Deflationary conditions to persist into next year


THE country’s year-on-year inflation improved to -1,33% in September from -1,43% in August due to increases in prices of basic commodities.

Financial Matters with Shingai Moyo

Foreign payments gridlocks and Statutory Instrument 64, which restricted the importation of some commodities, created shortages of some basic commodities, resulting in upward tick in prices. However, deflationary pressures are expected to persist as outflows of dollars continue to constrain money supply. Although the anticipated increase in energy prices may provide support to price increases, they are not enough to ward off deflationary pressures. The economy will struggle to escape these ongoing deflationary conditions as the supply of money in circulation continues to fall.

The current deflationary conditions were reportedly attributed to rand weaknesses. Almost 40% of imports come from South Africa and the rand weakness was, among other factors, a major contributor to Zimbabwe’s deflation.

However, the rand has shown some strength against the US dollar, gaining 12% year-to-date. Surprisingly, its strength has been insufficient to trigger price growth in Zimbabwe. This suggests that the main constraint to inflation or contributor to deflation is a falling supply of money in the economy, not the rand and it will continue to impose more deflationary pressures over 2016 and 2017.

Falling supply of money circulating in the economy is a result of wider liquidity and cash problems which can be traced as far back as March 2012 when the Reserve Bank of Zimbabwe (RBZ) first implemented controls on banks’ nostro accounts. Prior to 2012, banks used to freely import cash, a position that has since changed as a result of Reserve Bank of Zimbabwe regulations.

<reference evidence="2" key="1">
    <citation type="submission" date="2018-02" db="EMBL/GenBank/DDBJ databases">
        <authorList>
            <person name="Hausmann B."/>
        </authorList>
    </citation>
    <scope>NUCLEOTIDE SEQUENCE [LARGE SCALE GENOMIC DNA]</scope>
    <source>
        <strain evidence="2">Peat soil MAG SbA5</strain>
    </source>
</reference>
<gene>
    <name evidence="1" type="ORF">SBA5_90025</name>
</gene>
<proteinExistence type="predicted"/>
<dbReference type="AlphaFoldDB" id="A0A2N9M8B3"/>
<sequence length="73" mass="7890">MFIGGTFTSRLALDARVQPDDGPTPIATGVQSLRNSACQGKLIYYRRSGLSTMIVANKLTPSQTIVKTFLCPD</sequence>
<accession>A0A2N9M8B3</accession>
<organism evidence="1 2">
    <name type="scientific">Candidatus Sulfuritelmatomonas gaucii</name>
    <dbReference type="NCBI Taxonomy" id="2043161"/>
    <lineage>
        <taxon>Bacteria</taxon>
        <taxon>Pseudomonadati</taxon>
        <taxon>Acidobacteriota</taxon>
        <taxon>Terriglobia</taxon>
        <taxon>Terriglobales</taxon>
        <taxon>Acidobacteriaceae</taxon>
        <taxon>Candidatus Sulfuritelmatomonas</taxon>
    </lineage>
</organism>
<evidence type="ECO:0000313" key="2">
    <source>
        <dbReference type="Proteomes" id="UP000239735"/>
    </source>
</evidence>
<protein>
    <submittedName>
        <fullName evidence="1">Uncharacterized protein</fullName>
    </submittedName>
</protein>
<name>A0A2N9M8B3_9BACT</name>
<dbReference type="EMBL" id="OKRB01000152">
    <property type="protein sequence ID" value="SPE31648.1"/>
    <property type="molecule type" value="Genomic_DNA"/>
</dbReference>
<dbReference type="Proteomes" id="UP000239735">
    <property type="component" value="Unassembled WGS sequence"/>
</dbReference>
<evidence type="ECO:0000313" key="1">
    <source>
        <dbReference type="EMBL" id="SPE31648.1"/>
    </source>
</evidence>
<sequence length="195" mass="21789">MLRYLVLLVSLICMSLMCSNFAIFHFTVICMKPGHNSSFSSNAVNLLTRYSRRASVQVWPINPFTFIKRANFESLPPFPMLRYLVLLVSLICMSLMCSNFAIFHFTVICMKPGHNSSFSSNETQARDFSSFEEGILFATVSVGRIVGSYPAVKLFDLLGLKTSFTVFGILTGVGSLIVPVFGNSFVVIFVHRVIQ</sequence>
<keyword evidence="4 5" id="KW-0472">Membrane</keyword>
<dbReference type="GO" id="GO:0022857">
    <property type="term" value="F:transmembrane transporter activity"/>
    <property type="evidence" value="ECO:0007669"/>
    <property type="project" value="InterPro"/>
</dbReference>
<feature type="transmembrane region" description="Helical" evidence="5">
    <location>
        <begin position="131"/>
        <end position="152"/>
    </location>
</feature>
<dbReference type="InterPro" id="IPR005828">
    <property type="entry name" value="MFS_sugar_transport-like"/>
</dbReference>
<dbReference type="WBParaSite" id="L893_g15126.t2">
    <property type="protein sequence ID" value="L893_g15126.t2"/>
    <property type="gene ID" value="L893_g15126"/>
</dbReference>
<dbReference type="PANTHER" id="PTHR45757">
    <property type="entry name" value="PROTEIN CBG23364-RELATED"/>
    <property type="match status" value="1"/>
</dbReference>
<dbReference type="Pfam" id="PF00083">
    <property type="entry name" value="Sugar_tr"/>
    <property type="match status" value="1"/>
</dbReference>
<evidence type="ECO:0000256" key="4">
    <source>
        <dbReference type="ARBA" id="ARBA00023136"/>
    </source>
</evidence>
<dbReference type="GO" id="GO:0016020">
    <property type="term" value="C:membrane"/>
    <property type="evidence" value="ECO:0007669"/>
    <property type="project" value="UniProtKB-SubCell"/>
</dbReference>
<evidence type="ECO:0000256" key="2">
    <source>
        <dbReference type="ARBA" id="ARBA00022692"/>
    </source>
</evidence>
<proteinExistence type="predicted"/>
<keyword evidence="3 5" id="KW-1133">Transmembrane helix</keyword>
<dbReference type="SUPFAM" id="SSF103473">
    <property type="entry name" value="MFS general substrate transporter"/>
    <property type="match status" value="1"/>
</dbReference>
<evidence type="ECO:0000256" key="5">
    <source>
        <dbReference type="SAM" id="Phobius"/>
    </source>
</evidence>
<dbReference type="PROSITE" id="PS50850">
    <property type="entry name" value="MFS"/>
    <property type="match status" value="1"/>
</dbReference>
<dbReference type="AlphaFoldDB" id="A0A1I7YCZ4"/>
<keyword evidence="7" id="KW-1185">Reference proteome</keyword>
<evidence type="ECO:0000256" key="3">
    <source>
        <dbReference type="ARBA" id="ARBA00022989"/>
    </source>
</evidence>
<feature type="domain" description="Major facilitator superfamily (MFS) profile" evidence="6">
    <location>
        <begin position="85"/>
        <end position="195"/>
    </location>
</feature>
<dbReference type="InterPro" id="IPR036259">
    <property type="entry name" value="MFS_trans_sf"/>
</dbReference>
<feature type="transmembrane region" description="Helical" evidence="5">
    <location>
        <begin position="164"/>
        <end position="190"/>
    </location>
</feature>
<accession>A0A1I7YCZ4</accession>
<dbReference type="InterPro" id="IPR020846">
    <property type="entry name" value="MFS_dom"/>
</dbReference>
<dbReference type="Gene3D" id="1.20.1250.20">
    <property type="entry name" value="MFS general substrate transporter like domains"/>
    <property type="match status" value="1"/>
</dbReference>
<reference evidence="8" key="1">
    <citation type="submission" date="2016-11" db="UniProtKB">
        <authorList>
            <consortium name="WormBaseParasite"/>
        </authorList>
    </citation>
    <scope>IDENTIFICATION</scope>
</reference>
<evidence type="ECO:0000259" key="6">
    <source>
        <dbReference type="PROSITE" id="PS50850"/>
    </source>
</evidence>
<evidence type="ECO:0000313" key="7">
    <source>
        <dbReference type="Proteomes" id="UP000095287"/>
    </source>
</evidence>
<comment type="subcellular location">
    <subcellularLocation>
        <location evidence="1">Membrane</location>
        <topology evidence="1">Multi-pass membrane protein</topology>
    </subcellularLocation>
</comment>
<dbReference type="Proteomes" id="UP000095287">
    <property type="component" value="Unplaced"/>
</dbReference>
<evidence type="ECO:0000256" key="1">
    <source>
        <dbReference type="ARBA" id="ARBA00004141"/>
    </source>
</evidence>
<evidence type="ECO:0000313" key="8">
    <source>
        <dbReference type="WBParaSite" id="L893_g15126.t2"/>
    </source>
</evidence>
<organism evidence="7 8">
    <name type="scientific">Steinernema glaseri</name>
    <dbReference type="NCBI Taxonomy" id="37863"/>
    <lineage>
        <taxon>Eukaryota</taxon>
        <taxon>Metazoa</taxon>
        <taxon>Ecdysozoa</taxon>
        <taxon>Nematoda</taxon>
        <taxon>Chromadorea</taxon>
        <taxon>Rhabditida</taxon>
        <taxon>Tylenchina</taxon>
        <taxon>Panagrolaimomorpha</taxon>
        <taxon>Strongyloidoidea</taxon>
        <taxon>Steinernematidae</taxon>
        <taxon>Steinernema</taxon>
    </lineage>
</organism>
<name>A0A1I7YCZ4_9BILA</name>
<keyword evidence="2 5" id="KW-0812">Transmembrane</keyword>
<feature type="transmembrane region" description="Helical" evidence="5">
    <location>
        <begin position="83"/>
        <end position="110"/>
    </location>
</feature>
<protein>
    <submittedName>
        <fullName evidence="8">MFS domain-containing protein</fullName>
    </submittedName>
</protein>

Cash has also been on the list of foreign assets running out of the economy due to a perennial trade deficit, insufficient flows of inward investment and externalisation, leaving a severe shortage of liquidity. The situation, going into 2017, may be exacerbated by elevated levels of political risk as the nation prepares for the 2018 general elections. Capital will continue to leave the country as investors develop cold feet due to political risk, and remain unwilling to finance the country’s trade balance, sustaining deflationary pressures over this period.

Questions surrounding President Robert Mugabe’s succession will also continue to derail investor confidence, limiting inward cash flows. Without foreign assistance in the form of a cash package from multilateral institutions such as International Monetary Fund (IMF) and World Bank, the country may be locked in this deflationary condition for longer.

Any government efforts to restore liquidity and cash in the economy are likely to fail over the next two years. Despite government efforts, there is a timing problem. For example, the government cleared its US$107,9 million arrears with the IMF. This is a first step in clearing long-standing arrears with multilateral lenders in the hopes of restoration of lines of concessional credit.

Although the nation has now met all its financial obligations to the IMF, it is required to clear another US$1,6 billion in arrears with the World Bank and the African Development Bank (AfDB) before any new credit facility can be arranged. Given the sorry state of government coffers and the difficulty it took to clear the first tranche, it is highly unlikely that the government will be able to clear the World Bank and AfDB arrears, denying the country a potential source of real cash. Only new capital and cash injection may take the country out of the deflationary conditions.

The RBZ’s soon-to-be-introduced bond notes may fail to have any impact on inflation, given the negative sentiments surrounding them. The government has been accused of, and legally challenged, for attempting to reintroduce a local currency via the backdoor through the issuance of these bond notes.

In the event that bond notes are imposed or that the general public has limited options, the economy might have dual prices — that of bond notes and that of real money — making inflation complicated to measure. Currently, some shops offer a premium on plastic money transactions, distorting prices. Chances are high that people will not take these bond notes seriously as a valid legal tender and, as such, are unlikely to alleviate any of the monetary pressures in the economy.

Moyo is an economic and financial consultant.